August 26, 2018


Faith is one of the gifts of the Holy Spirit, is it?  Sometimes I wonder, I mean we say, “I don’t have the kind of faith that could take that mountain and have it thrown into the sea.  There are times when I’m sick, or confused, or in despair, and don’t even know how I’m going to get to the next day.  Move mountains?”


How ‘bout just faith to live our lives?  You and I don’t do real well even at that, do we?  It’s been said for many years, but is still very true.  We are living in an apathetic, bored, uncommitted time.  And in many ways you and I are apathetic, bored and uncommitted people, with a faith to go with it.  The person who is deeply concerned and passionately committed to a crusading cause, we regard at best with some distant wistfulness, and at worst as a fanatic, a freak.  Mostly, we just don’t want them around unsettling us.


You and I have learned to speak learnedly if not quite comfortably of tentative goals for our life and our faith, of proximate justice in our political and social problems.  We’ve all heard the term ‘viable solutions.’  It fits here.  It is a solution or a goal which really isn’t much, but it works.  And it is the best we can hope for.


What happened to spiritual gifts?  What happened to faith that could move mountains?  It is dangerous to the life of your faith and mine to forget and neglect the farther horizons and larger dimensions of faith and life.  Not those horizons and dimensions of practicality and reasonableness and limit, but the farther horizons and larger dimensions that have been disclosed and revealed to us.


That you, being rooted and grounded

in love may have the power to comprehend

with all the saints

what is the BREADTH and LENGTH


and to know the love of CHRIST

which surpasses knowledge

that you may be filled with

All the fullness of GOD.

Paul, who was writing from prison and therefore knew a thing or two about “near-enough” or “almost there.”

… Or injustice … Makes the audacious statement that the Ephesians (and therefore we) be filled with all the fullness of GOD.  The love of GOD has a staggering vastness, a grandeur about it which dwarfs our tentative plans and our viable solutions.  It lifts our eyes of faith to the farther horizons.  How much does your faith take in?  How broad is it?  How high?  How long?  How deep?  In other words how closely can you say your faith brings you to being filled with ALL THE FULLNESS OF GOD?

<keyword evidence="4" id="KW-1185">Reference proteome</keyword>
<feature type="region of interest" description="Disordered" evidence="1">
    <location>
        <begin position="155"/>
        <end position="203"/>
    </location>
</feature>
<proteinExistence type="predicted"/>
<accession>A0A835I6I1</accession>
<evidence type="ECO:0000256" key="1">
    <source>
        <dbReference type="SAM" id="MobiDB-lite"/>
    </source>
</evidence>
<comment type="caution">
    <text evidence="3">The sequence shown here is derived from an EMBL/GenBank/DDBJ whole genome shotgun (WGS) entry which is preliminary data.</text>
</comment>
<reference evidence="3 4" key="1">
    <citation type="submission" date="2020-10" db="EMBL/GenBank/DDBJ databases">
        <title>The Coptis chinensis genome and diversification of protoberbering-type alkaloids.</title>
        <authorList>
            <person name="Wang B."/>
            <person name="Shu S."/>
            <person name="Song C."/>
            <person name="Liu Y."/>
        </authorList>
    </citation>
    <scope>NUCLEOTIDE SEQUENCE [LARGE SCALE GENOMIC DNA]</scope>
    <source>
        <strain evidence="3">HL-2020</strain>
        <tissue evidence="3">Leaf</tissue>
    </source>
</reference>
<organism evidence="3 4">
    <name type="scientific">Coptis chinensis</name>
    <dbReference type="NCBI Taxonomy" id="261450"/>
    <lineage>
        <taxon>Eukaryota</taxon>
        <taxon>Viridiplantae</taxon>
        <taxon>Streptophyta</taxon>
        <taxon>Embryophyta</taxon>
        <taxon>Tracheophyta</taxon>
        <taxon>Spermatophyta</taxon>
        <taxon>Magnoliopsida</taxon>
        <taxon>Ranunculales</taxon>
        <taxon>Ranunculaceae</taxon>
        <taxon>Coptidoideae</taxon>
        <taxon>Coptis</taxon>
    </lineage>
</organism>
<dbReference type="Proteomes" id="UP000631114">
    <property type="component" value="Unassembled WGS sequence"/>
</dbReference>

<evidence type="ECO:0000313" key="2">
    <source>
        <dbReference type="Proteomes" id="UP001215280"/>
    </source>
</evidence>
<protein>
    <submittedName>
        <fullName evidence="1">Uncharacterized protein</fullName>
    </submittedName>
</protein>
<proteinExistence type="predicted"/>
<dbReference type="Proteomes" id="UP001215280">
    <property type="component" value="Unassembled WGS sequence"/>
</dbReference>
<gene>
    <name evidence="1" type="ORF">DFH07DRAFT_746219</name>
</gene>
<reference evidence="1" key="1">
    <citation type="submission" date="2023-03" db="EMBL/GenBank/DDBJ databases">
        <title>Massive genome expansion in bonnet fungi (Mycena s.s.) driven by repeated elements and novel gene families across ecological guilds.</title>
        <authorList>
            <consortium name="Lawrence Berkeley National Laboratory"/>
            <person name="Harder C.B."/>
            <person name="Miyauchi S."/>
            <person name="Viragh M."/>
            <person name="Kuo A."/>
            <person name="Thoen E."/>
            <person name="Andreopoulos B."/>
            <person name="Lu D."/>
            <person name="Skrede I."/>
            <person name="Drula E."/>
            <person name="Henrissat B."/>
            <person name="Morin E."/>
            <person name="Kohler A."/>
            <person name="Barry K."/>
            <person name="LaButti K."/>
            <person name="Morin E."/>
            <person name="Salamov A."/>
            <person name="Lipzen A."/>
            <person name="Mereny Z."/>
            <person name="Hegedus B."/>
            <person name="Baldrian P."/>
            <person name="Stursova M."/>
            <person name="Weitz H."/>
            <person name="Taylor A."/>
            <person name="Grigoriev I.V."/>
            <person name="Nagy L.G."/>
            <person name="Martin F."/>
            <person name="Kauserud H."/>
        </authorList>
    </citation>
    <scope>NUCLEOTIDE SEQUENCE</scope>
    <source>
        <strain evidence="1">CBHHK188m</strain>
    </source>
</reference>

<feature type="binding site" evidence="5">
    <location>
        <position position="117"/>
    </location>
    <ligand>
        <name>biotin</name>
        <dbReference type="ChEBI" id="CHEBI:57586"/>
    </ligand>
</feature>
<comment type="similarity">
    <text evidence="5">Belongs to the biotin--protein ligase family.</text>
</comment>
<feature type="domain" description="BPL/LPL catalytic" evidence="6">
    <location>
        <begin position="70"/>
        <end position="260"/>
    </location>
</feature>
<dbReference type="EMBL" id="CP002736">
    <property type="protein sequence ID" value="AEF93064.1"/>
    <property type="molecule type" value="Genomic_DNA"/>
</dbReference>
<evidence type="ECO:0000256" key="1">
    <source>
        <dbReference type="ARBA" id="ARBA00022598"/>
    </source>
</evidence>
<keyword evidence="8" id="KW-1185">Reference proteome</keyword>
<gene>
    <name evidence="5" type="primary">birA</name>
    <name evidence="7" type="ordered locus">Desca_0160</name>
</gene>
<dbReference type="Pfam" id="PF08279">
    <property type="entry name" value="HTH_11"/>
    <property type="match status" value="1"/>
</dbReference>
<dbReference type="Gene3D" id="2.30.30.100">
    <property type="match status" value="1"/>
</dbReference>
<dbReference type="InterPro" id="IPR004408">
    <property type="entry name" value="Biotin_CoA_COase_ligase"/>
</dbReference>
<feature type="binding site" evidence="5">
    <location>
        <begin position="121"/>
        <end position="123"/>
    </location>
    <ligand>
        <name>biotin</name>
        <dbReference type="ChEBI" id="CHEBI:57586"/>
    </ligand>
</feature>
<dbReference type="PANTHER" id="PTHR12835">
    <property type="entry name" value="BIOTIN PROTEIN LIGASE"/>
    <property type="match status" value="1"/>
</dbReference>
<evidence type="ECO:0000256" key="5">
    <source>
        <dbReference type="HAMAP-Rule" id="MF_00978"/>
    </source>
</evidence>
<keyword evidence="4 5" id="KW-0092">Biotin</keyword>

Let’s look at the BREADTH of the Christian faith.  How much does the faith take in?  More personally, how much does your FAITH TAKE IN?

What are its frontiers?  What are its boundaries?  How far will our faith go without relapsing into reasonableness, or collapsing into fear?


When we put those questions in front of us, I’ll bet that you are as ashamed as I am.  We know that the Christian faith should have no boundaries, no frontiers, no barriers, no spite-fences, no restrictions of time or space, or class or race.  Yet, if you and I are honest with ourselves, we would have to admit that our faith operates with fairly narrow limits.


Don’t we think of our church here at Greenwood rather than our Church, as a whole?  Some of us think of denominations or of different schools of theology, meaning emphasis laid here or emphasis laid there, of accents on this or accents on that.  It’s limiting to the breadth of our faith, a confusion of tongues.


Let’s go farther and find more boundaries.  How ‘bout that treacherous frontier between religion and politics?  Does your faith extend into your politics or is there a false and limiting boundary, usually called “separation of church and state?”  How about it?  Does it extend into those still painful and murky regions of black and white, between labor and management, between immigrants and citizens, or between the United States and the Middle East?  I think when we look at it like this that my faith, and I’m sure yours, too, is set and fixed within the provincial bounds of our little prejudices and fears.


Where is all the fullness of GOD?


What about the LENGTH of our Christian faith?  To what length does our faith go?  How much do you and I hope for?  What are our endurance limits?  Do we go all the way in our Christian witness?  Or do we stop short at our trust and in the saving act of JESUS and go no farther?